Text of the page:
More university students in Singapore keen on start-ups

12 Jul 2021

Straits Times, 12 Jul 2021, More university students in Singapore keen on start-ups
University students are taking a shine to start-ups, with more joining entrepreneurship and venture capital programmes.

An Enterprise Singapore spokesman said that as at end June, over 680 people have taken part in its venture building programme which trains aspiring entrepreneurs with no business experience to launch their start-up.

Twenty per cent of the participants in the programme, introduced last August, are fresh graduates.

Aspiring entrepreneur Yeo Rae-Nyse, 23, for instance, started a company in 2019, while she was a a final-year business student at the National University of Singapore (NUS), to solve a problem she herself faced - finding the right job.

Her start-up, MatcHub, is a talent portal matching students looking for jobs to companies based on their personalities, skills and experience.

Ms Yeo said: "I wanted to solve this problem that so many of my peers experienced. The positive feedback we received pushed me on and on to make an impact with MatcHub."

More young people such as Ms Yeo have expressed an interest in launching or working at a start-up, which could have strong potential for growth.

For instance, travel restrictions due to the Covid-19 pandemic have not dampened interest in the NUS Overseas College (NOC) programme, which counts the co-founders of e-commerce firms Carousell and Shopback as among its alumni.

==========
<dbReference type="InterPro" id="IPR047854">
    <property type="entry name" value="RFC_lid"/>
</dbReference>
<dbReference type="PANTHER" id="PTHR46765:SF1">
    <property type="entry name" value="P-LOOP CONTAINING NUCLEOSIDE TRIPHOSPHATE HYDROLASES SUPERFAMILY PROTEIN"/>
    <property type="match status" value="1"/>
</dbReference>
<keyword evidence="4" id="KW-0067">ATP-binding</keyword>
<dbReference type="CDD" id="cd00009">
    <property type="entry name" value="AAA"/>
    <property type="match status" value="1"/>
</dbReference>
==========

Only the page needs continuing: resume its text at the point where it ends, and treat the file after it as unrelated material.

The NOC programme typically involved spending up to a year in cities such as Shanghai and New York, where students could take classes in entrepreneurship or intern at start-ups.

Even without the possibility of travel since last year, the programme's take-up rate is about 70 per cent of pre-Covid-19 figures, said Professor Chee Yeow Meng, associate vice president of innovation and enterprise at NUS.

Student clubs with a focus on venture capital and angel investing, both of which are sources of funding for start-ups to scale, are buzzing with applications to join.

NUS Alumni Ventures said there are eight times as many students vying for investment analyst roles within the organisation as they have vacancies. Founded last year, it is South-east Asia's first student-run angel investment network, with 78 angel investors.

The Singapore Management University (SMU) said that Protege Ventures, its student-run venture fund and programme, saw a 60 per cent increase in applications last year over 2019.

Universities have also pumped in more resources for students to learn about or build their start-ups.

The Singapore University of Technology and Design (SUTD) has added two more incubation centres on campus over the past year.

SUTD said that the incubation centres which span 750 sq m in total, give students access to co-working space, meeting rooms and maker spaces.

NUS Business School Professor Wong Poh Kam noted that with such resources available, the biggest challenge young entrepreneurs face is not starting up, but expanding internationally.

The strategy and policy professor said: "Scaling up often means being able to hire key people who have prior experience in leading and managing growth.

"I would encourage young entrepreneurs to seek out experienced entrepreneurs for advice, and to be prepared to bring some of these professionals with scale-up experience into their team."

Mr Durwin Ho, chief executive of innovation consultancy StartupX which works closely with angel investors and venture capital firms advised young founders to find a problem worth solving and a co-founder who they can rely on.

He added: "For early-stage start-ups, angel investors are not exactly focusing on the financials but how well the team understands the problem they want to solve and how they work together."